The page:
From The Hill

The Commerce Department is recommending hefty tariffs or quotas severely restricting imported steel and aluminum, which if taken would almost certainly lead to an international trade war.

Commerce Secretary Wilbur Ross told reporters on Friday that his department’s investigations found that imported steel is a threat to national security and recommended at least a 24 percent tariff on all steel imports from around the world under a law called Section 232.

The report highlights a number of options for President Trump, who could also decide to not take any action.

The report from the Commerce Department includes the 24 percent tariff on all steel imports as one of three options for President Trump.

Under the section option, Trump could levy a 53 percent tariff on all steel imports from 12 countries: Brazil, China, Costa Rica, Egypt, India, Malaysia, South Korea, Russia, South Africa, Thailand, Turkey and Vietnam. This option could also include a quota limiting steel imports from all other countries that would be equal to 100 percent of their 2017 exports to the United States.

The third option outlined in the report includes no tariffs, but would impose a quota on all steel products from all countries equal to 63 percent of each country’s 2017 imports into the United States.

Possible trade war could result if U.S. puts restrictions in place

If he takes steps to severely restrict imports, it would almost certainly lead to retaliation against U.S. exports around the world, as well as litigation within the World Trade Organization.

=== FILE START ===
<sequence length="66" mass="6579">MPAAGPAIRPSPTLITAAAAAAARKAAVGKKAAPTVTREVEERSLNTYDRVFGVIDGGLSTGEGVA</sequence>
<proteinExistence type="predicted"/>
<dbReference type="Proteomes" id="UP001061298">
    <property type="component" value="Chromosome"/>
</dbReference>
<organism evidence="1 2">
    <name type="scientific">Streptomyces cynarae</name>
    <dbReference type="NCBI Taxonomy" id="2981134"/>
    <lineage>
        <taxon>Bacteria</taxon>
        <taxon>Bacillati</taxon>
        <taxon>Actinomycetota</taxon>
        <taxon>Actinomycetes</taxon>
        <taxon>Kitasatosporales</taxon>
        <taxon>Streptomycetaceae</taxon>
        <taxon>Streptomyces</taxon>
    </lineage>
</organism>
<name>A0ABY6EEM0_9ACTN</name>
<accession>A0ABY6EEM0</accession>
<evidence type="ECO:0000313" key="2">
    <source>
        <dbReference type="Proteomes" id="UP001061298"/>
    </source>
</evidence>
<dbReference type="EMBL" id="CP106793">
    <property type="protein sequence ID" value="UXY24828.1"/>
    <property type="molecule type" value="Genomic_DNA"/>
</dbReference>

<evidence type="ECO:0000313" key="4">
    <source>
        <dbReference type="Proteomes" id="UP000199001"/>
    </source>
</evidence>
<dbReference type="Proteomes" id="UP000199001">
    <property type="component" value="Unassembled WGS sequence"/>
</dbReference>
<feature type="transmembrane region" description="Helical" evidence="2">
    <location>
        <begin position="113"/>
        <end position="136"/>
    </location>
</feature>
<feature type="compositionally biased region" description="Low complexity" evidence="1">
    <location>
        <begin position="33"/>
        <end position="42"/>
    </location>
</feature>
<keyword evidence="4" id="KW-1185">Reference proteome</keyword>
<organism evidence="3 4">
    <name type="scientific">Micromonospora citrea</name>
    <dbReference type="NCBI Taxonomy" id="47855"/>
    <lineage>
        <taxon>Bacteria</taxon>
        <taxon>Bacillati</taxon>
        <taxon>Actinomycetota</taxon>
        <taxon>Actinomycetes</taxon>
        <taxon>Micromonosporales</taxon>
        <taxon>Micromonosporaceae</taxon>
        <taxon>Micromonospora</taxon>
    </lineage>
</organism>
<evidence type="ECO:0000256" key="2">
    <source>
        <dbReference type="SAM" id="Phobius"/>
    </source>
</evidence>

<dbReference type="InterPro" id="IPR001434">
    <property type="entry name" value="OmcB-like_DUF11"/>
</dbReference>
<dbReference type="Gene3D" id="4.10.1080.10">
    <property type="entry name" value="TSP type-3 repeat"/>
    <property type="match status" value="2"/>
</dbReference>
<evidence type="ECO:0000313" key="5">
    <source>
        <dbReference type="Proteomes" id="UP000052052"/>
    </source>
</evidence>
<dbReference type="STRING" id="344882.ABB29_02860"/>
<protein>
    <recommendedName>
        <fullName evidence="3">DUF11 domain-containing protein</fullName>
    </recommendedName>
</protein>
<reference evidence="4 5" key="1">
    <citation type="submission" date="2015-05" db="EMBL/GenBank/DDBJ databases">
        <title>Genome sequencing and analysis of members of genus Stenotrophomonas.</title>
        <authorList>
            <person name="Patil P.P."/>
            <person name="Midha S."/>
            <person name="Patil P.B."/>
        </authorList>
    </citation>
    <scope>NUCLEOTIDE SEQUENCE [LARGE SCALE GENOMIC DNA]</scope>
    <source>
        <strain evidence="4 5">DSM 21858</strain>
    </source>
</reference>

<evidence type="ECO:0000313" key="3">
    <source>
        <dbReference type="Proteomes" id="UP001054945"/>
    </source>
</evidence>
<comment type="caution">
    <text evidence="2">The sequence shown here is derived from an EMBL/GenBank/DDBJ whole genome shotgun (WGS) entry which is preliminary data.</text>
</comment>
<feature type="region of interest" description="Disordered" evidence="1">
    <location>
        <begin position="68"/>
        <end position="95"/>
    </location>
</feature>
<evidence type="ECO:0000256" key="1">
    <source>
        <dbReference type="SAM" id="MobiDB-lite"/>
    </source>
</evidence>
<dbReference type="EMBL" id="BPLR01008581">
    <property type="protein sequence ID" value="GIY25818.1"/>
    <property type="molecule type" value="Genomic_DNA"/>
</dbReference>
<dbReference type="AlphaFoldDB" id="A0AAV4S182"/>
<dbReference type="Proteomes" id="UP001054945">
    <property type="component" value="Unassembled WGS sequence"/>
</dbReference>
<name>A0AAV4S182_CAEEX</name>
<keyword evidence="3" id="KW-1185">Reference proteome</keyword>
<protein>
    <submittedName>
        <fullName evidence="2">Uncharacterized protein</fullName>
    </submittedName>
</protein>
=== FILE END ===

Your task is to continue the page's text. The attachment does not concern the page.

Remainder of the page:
It would be the biggest example yet of the muscular actions Trump promised during his presidential campaign to take on behalf of U.S. workers and manufacturers.

But it would lead to certain criticism that Trump risks putting the U.S. economy’s growth at risk.

The president is required to make a decision on the steel recommendations by April 11 and on the aluminum recommendations by April 19.

On aluminum, the report recommends a tariff of at least 7.7 percent on all aluminum exports from all countries.

As an option, it says the administration could impose a tariff of 23.6 percent on all products from China, Hong Kong, Russia, Venezuela and Vietnam. All the other countries would be subject to quotas equal to 100 percent of their 2017 exports to the United States.

The third option set out for aluminum is a quote apply that would apply on all imports from all countries equal to a maximum of 86.7 percent of last year’s exports to the United States.


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